In Europe, Unity Begins to FractureNATO and the European Union have been surprisingly united so far in supporting Ukraine, both with painful economic
In Europe, Unity Begins to Fracture
NATO and the European Union have been surprisingly united so far in supporting Ukraine, both with painful economic sanctions aimed at Russia and in supplying an increasing quantity of weapons to Ukraine, though not jet fighters or advanced tanks.
But that unity is under strain. Hungary, which has supported five earlier sanctions packages, has balked at an embargo on Russian oil, on which it depends. And the Europeans are not even trying, at least for now, to cut off their imports of Russian gas.
The divisions are visible in war aims, too.
Leaders in central and eastern Europe, with its long experience of Soviet domination, have strong views about defeating Russia — even rejecting the idea of speaking to Mr. Putin. Estonia’s prime minister, Kaja Kallas, and Poland’s prime minister, Mateusz Morawiecki, speak of him as a war criminal, as Mr. Biden did.
“All these events should wake us from our geopolitical slumber and cause us to cast off our delusions, our old delusions, but is that enough?” Mr. Morawiecki said last week. “I hear there are attempts to allow Putin to somehow save face in the international arena. But how can you save something that has been utterly disfigured?” he asked.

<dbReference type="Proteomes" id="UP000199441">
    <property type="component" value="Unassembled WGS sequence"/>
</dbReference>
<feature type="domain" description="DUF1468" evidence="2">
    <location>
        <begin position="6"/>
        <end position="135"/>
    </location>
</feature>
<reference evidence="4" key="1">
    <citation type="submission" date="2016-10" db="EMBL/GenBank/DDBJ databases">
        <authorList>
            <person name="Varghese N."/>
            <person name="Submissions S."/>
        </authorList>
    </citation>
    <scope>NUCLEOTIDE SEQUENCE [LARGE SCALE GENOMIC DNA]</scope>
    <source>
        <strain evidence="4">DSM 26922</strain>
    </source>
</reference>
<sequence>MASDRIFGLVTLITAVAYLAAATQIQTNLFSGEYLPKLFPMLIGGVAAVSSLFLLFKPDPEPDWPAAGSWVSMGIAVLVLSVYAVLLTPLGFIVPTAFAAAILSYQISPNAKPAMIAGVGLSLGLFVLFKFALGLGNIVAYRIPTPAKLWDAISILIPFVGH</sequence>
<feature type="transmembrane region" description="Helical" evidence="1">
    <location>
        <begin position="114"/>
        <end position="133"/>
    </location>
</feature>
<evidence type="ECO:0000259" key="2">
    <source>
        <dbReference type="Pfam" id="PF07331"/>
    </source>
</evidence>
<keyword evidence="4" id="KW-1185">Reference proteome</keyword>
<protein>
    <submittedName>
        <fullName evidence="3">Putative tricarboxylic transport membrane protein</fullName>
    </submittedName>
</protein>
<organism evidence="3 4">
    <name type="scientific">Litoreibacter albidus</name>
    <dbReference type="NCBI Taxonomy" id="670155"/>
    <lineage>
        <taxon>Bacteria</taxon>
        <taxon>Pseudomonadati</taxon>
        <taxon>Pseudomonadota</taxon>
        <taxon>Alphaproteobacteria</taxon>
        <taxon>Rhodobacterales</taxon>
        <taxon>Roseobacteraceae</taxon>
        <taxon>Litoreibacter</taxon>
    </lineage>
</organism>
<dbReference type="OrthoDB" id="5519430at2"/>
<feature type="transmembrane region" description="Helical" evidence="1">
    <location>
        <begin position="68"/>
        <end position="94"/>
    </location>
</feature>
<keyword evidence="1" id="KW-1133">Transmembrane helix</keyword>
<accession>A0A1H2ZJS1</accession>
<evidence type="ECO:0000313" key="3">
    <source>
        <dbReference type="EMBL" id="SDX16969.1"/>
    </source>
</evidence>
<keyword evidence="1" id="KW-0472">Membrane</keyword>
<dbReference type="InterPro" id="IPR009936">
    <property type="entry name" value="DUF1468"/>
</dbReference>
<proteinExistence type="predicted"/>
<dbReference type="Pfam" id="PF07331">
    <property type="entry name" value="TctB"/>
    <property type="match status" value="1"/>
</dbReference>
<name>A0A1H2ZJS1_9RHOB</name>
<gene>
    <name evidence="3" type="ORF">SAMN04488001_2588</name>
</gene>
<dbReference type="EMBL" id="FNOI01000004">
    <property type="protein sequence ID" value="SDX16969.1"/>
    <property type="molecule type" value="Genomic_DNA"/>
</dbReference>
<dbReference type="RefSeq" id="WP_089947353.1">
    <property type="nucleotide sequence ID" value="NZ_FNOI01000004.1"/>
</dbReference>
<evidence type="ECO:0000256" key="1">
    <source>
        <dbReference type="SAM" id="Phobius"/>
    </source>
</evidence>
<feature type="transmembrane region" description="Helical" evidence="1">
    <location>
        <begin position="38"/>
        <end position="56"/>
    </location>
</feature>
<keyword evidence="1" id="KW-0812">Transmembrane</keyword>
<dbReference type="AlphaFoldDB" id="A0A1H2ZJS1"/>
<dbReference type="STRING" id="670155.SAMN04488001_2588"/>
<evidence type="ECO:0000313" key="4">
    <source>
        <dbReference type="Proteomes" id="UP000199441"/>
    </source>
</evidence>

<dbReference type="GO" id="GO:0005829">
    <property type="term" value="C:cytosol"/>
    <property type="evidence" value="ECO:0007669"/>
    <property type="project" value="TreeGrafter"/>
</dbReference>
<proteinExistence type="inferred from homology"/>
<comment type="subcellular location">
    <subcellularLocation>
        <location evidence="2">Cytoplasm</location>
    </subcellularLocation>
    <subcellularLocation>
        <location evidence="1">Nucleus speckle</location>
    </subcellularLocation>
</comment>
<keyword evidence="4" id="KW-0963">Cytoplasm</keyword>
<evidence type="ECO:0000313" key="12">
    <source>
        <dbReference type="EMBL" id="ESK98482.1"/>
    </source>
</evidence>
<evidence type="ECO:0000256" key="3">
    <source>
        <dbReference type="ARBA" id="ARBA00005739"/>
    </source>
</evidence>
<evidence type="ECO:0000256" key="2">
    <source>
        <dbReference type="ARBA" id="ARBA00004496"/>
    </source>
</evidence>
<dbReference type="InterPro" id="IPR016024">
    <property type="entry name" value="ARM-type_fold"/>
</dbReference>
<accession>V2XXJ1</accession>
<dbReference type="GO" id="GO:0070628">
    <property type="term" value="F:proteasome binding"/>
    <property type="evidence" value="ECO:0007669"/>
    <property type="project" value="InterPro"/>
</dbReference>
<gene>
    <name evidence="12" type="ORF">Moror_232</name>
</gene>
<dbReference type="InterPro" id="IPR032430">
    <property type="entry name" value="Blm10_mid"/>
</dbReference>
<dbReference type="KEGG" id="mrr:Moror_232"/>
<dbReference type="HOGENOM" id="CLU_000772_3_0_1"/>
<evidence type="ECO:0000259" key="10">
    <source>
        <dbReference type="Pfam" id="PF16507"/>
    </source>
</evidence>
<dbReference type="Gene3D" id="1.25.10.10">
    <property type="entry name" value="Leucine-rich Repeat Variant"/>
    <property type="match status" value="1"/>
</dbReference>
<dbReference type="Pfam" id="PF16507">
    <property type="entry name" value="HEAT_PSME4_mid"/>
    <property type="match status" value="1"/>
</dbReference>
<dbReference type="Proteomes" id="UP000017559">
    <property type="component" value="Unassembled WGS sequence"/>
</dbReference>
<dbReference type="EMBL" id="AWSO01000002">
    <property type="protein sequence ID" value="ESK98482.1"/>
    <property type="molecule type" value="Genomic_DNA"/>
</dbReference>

But France, Italy and Germany, the biggest and richest countries of the bloc, are anxious about a long war or one that ends frozen in a stalemate, and nervous of the possible damage to their own economies.
Those countries also think of Russia as an inescapable neighbor that cannot be isolated forever. Following his re-election, Emmanuel Macron of France began hedging his bets, declaring that a future peace in Eastern Europe must not include an unnecessary humiliation of Russia, and could include territorial concessions to Moscow.
Italian Prime Minister Mario Draghi called this month for a cease-fire in Ukraine “as soon as possible” to enable a negotiated end to the war. Mr. Draghi, who has taken a hard line against Russia in traditionally Moscow-friendly Italy, said economic pressure was important “because we have to bring Moscow to the negotiating table.”